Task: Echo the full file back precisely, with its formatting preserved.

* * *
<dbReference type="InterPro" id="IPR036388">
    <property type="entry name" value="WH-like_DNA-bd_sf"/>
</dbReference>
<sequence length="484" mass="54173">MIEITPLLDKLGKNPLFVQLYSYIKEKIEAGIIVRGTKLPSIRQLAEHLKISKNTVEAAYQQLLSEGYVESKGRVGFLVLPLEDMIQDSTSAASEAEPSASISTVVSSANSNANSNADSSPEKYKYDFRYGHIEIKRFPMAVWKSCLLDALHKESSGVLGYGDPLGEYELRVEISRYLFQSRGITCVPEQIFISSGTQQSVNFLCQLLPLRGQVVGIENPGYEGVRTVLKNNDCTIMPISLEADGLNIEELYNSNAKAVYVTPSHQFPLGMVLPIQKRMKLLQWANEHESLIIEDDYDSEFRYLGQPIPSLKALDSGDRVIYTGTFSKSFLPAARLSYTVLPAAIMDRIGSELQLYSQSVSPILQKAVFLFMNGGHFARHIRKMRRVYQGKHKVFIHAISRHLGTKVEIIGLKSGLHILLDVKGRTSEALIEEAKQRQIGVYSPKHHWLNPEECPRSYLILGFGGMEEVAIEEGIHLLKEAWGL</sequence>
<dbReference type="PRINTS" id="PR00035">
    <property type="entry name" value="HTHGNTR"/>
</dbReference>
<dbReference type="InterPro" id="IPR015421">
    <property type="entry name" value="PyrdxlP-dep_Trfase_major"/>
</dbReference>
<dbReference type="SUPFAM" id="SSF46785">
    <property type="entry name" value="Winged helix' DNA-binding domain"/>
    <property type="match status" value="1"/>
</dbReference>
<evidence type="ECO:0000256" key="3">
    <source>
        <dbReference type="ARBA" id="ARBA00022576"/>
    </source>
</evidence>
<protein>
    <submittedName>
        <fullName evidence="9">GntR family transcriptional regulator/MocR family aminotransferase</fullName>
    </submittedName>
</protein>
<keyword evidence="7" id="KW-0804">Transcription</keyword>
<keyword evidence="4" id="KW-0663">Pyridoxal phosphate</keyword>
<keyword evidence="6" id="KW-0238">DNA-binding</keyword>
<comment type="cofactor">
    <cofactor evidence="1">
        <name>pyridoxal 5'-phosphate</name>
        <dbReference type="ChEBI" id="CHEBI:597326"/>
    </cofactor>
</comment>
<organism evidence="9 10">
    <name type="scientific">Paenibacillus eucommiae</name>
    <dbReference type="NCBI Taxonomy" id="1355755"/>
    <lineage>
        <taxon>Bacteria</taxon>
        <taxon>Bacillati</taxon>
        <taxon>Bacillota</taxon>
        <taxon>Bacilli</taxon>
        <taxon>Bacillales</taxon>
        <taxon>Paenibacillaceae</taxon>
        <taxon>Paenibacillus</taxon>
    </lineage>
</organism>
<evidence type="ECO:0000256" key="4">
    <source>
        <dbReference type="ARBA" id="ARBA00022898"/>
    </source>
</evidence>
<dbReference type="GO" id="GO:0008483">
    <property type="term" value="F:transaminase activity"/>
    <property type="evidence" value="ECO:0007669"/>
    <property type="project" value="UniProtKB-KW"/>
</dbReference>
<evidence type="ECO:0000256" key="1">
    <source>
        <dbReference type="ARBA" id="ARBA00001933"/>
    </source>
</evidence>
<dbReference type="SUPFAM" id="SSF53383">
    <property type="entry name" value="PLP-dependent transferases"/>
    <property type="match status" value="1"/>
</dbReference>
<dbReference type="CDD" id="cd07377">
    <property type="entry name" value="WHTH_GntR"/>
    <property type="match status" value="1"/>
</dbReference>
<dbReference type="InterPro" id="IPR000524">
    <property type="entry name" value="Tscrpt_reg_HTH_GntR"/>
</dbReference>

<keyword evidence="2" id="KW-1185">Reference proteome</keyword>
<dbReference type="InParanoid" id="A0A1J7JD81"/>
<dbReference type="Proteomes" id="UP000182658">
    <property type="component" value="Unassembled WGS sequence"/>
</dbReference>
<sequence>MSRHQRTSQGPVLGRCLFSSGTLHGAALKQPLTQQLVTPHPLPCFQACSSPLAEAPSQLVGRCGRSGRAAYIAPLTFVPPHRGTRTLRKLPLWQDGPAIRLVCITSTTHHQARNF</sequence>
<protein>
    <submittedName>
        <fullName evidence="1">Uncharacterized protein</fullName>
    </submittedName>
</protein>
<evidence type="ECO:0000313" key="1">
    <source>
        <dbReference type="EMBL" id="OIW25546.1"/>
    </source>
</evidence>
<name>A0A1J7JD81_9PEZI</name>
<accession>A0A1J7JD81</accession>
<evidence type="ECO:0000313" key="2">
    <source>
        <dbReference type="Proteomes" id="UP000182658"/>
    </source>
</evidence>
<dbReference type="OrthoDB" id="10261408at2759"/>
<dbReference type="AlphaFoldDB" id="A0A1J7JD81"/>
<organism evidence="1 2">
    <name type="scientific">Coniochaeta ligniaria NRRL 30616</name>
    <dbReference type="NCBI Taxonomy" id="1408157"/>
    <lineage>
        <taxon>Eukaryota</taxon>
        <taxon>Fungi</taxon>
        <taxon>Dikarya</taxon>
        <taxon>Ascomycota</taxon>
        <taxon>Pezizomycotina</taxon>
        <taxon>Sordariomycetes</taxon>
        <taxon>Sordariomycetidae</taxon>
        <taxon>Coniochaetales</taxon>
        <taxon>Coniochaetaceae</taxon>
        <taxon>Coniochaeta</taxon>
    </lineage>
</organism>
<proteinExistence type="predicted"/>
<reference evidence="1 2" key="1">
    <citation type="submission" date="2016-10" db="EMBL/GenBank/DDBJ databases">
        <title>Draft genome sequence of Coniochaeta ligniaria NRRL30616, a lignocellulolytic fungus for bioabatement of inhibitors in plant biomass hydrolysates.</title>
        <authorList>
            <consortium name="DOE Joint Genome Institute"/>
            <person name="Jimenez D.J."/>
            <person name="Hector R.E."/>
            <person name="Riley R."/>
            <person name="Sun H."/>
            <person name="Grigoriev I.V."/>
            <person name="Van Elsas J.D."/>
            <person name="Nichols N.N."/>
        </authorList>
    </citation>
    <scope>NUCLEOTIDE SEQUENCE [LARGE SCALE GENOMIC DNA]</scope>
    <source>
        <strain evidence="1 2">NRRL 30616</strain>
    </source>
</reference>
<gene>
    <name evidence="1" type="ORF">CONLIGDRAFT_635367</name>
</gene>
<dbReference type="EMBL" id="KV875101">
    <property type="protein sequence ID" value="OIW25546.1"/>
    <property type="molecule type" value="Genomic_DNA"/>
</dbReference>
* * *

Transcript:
<dbReference type="InterPro" id="IPR036388">
    <property type="entry name" value="WH-like_DNA-bd_sf"/>
</dbReference>
<sequence length="484" mass="54173">MIEITPLLDKLGKNPLFVQLYSYIKEKIEAGIIVRGTKLPSIRQLAEHLKISKNTVEAAYQQLLSEGYVESKGRVGFLVLPLEDMIQDSTSAASEAEPSASISTVVSSANSNANSNADSSPEKYKYDFRYGHIEIKRFPMAVWKSCLLDALHKESSGVLGYGDPLGEYELRVEISRYLFQSRGITCVPEQIFISSGTQQSVNFLCQLLPLRGQVVGIENPGYEGVRTVLKNNDCTIMPISLEADGLNIEELYNSNAKAVYVTPSHQFPLGMVLPIQKRMKLLQWANEHESLIIEDDYDSEFRYLGQPIPSLKALDSGDRVIYTGTFSKSFLPAARLSYTVLPAAIMDRIGSELQLYSQSVSPILQKAVFLFMNGGHFARHIRKMRRVYQGKHKVFIHAISRHLGTKVEIIGLKSGLHILLDVKGRTSEALIEEAKQRQIGVYSPKHHWLNPEECPRSYLILGFGGMEEVAIEEGIHLLKEAWGL</sequence>
<dbReference type="PRINTS" id="PR00035">
    <property type="entry name" value="HTHGNTR"/>
</dbReference>
<dbReference type="InterPro" id="IPR015421">
    <property type="entry name" value="PyrdxlP-dep_Trfase_major"/>
</dbReference>
<dbReference type="SUPFAM" id="SSF46785">
    <property type="entry name" value="Winged helix' DNA-binding domain"/>
    <property type="match status" value="1"/>
</dbReference>
<evidence type="ECO:0000256" key="3">
    <source>
        <dbReference type="ARBA" id="ARBA00022576"/>
    </source>
</evidence>
<protein>
    <submittedName>
        <fullName evidence="9">GntR family transcriptional regulator/MocR family aminotransferase</fullName>
    </submittedName>
</protein>
<keyword evidence="7" id="KW-0804">Transcription</keyword>
<keyword evidence="4" id="KW-0663">Pyridoxal phosphate</keyword>
<keyword evidence="6" id="KW-0238">DNA-binding</keyword>
<comment type="cofactor">
    <cofactor evidence="1">
        <name>pyridoxal 5'-phosphate</name>
        <dbReference type="ChEBI" id="CHEBI:597326"/>
    </cofactor>
</comment>
<organism evidence="9 10">
    <name type="scientific">Paenibacillus eucommiae</name>
    <dbReference type="NCBI Taxonomy" id="1355755"/>
    <lineage>
        <taxon>Bacteria</taxon>
        <taxon>Bacillati</taxon>
        <taxon>Bacillota</taxon>
        <taxon>Bacilli</taxon>
        <taxon>Bacillales</taxon>
        <taxon>Paenibacillaceae</taxon>
        <taxon>Paenibacillus</taxon>
    </lineage>
</organism>
<evidence type="ECO:0000256" key="4">
    <source>
        <dbReference type="ARBA" id="ARBA00022898"/>
    </source>
</evidence>
<dbReference type="GO" id="GO:0008483">
    <property type="term" value="F:transaminase activity"/>
    <property type="evidence" value="ECO:0007669"/>
    <property type="project" value="UniProtKB-KW"/>
</dbReference>
<evidence type="ECO:0000256" key="1">
    <source>
        <dbReference type="ARBA" id="ARBA00001933"/>
    </source>
</evidence>
<dbReference type="SUPFAM" id="SSF53383">
    <property type="entry name" value="PLP-dependent transferases"/>
    <property type="match status" value="1"/>
</dbReference>
<dbReference type="CDD" id="cd07377">
    <property type="entry name" value="WHTH_GntR"/>
    <property type="match status" value="1"/>
</dbReference>
<dbReference type="InterPro" id="IPR000524">
    <property type="entry name" value="Tscrpt_reg_HTH_GntR"/>
</dbReference>

<keyword evidence="2" id="KW-1185">Reference proteome</keyword>
<dbReference type="InParanoid" id="A0A1J7JD81"/>
<dbReference type="Proteomes" id="UP000182658">
    <property type="component" value="Unassembled WGS sequence"/>
</dbReference>
<sequence>MSRHQRTSQGPVLGRCLFSSGTLHGAALKQPLTQQLVTPHPLPCFQACSSPLAEAPSQLVGRCGRSGRAAYIAPLTFVPPHRGTRTLRKLPLWQDGPAIRLVCITSTTHHQARNF</sequence>
<protein>
    <submittedName>
        <fullName evidence="1">Uncharacterized protein</fullName>
    </submittedName>
</protein>
<evidence type="ECO:0000313" key="1">
    <source>
        <dbReference type="EMBL" id="OIW25546.1"/>
    </source>
</evidence>
<name>A0A1J7JD81_9PEZI</name>
<accession>A0A1J7JD81</accession>
<evidence type="ECO:0000313" key="2">
    <source>
        <dbReference type="Proteomes" id="UP000182658"/>
    </source>
</evidence>
<dbReference type="OrthoDB" id="10261408at2759"/>
<dbReference type="AlphaFoldDB" id="A0A1J7JD81"/>
<organism evidence="1 2">
    <name type="scientific">Coniochaeta ligniaria NRRL 30616</name>
    <dbReference type="NCBI Taxonomy" id="1408157"/>
    <lineage>
        <taxon>Eukaryota</taxon>
        <taxon>Fungi</taxon>
        <taxon>Dikarya</taxon>
        <taxon>Ascomycota</taxon>
        <taxon>Pezizomycotina</taxon>
        <taxon>Sordariomycetes</taxon>
        <taxon>Sordariomycetidae</taxon>
        <taxon>Coniochaetales</taxon>
        <taxon>Coniochaetaceae</taxon>
        <taxon>Coniochaeta</taxon>
    </lineage>
</organism>
<proteinExistence type="predicted"/>
<reference evidence="1 2" key="1">
    <citation type="submission" date="2016-10" db="EMBL/GenBank/DDBJ databases">
        <title>Draft genome sequence of Coniochaeta ligniaria NRRL30616, a lignocellulolytic fungus for bioabatement of inhibitors in plant biomass hydrolysates.</title>
        <authorList>
            <consortium name="DOE Joint Genome Institute"/>
            <person name="Jimenez D.J."/>
            <person name="Hector R.E."/>
            <person name="Riley R."/>
            <person name="Sun H."/>
            <person name="Grigoriev I.V."/>
            <person name="Van Elsas J.D."/>
            <person name="Nichols N.N."/>
        </authorList>
    </citation>
    <scope>NUCLEOTIDE SEQUENCE [LARGE SCALE GENOMIC DNA]</scope>
    <source>
        <strain evidence="1 2">NRRL 30616</strain>
    </source>
</reference>
<gene>
    <name evidence="1" type="ORF">CONLIGDRAFT_635367</name>
</gene>
<dbReference type="EMBL" id="KV875101">
    <property type="protein sequence ID" value="OIW25546.1"/>
    <property type="molecule type" value="Genomic_DNA"/>
</dbReference>